Hemagglutininneuraminidase HN A

glycoprotein on the surface of some

Henderson-Paterson bodies paramyxoviruses which has both hemag-glutinin and neuraminidase activities. Parainfluenza and rubulaviruses have this surface protein, but in morbilliviruses the equivalent protein has only hemaggluti-nation and no neuraminidase activity.

hemagglutinating encephalomyelitis virus of pigs Synonym for Porcine hemaggluti-nating encephalitis virus.

hemagglutinating virus of Japan Synonym for Sendai virus (murine parainfluenza virus type 1).

hemagglutination Clumping of red blood cells, usually present as a 1% suspension, by viruses which contain a red blood cell attachment protein (hemagglutinin) on their surface. A large number of animal viruses hemagglutinate a wide variety of red blood cells, each virus favoring certain cells from certain animals. Used as a quick, quantitative assay for certain viruses, especially Influenza virus. Some viruses, such as orthopoxviruses, induce a hemagglutinin in infected cells but it is not present on the virion surface.

hemagglutination inhibition (HI) A test for the presence of antibodies, e.g. in serum, that inhibit the agglutination of red blood cells in vitro. A wide variety of viruses will cause agglutination of certain erythrocytes, including adenoviruses, arboviruses, some enteroviruses, Influenza virus, parainfluenza viruses, Mumps virus, Measles virus, Rubella virus and reoviruses. Antibodies that react with either the virus or the antigen will prevent hemagglutination in a standard test. This simple test requires making dilutions of the patient's serum, mixing them with a fixed amount of the virus hemag-glutinin (HA), then adding an erythrocyte suspension (usually 1%). An extremely important test for influenza diagnosis and subtyping.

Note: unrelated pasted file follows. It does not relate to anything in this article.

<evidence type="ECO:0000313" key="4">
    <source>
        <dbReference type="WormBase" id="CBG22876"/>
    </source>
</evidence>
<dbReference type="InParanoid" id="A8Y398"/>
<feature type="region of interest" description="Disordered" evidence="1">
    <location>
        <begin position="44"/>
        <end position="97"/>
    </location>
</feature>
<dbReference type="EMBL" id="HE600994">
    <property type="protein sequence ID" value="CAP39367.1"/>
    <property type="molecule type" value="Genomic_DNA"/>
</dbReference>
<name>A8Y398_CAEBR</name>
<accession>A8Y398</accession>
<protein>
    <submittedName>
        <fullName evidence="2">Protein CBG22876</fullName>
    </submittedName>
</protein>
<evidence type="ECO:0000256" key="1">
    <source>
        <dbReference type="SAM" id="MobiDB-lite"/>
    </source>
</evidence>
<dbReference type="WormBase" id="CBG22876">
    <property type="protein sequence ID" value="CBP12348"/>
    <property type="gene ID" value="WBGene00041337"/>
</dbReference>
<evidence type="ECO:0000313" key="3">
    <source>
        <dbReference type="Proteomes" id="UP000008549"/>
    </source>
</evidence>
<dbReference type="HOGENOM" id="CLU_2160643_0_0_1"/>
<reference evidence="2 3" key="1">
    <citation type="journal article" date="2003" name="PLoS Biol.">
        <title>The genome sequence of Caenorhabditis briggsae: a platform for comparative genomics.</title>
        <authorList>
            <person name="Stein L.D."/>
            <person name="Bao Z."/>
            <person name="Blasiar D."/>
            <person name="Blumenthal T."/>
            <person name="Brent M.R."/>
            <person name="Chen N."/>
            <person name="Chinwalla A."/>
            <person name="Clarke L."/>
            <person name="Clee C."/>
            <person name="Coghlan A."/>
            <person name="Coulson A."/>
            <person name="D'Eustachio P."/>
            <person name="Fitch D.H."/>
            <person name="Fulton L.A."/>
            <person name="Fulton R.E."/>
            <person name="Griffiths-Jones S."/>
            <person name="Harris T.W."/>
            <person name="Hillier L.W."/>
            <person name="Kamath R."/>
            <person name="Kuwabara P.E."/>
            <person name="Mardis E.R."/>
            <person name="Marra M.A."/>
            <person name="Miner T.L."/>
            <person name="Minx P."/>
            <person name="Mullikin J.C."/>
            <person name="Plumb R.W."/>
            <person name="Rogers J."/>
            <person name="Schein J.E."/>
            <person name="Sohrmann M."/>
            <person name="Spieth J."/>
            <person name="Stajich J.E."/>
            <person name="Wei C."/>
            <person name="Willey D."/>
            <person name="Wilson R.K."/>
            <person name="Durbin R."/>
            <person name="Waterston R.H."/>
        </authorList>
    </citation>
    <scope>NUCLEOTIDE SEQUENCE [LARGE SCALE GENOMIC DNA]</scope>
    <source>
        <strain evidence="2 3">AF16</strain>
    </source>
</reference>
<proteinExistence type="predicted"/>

Chernesky MA (1996) In Virology Methods Manual, edited by BWJ Mahy and HO Kangro. London: Academic Press, p. 114

hematogenous route of entry Spread of virus, especially to the central nervous system, through blood. This necessitates virus crossing the blood-brain barrier, and may occur by passage of infected cells with viruses such as measles or HIV, or directly through viremia with some arboviruses. An alternative route, favored by some viruses such as polio, rabies or her-pesviruses, is through peripheral nerves.

hematopoietic necrosis herpesvirus of goldfish Synonym for cyprinid herpes-virus 2.

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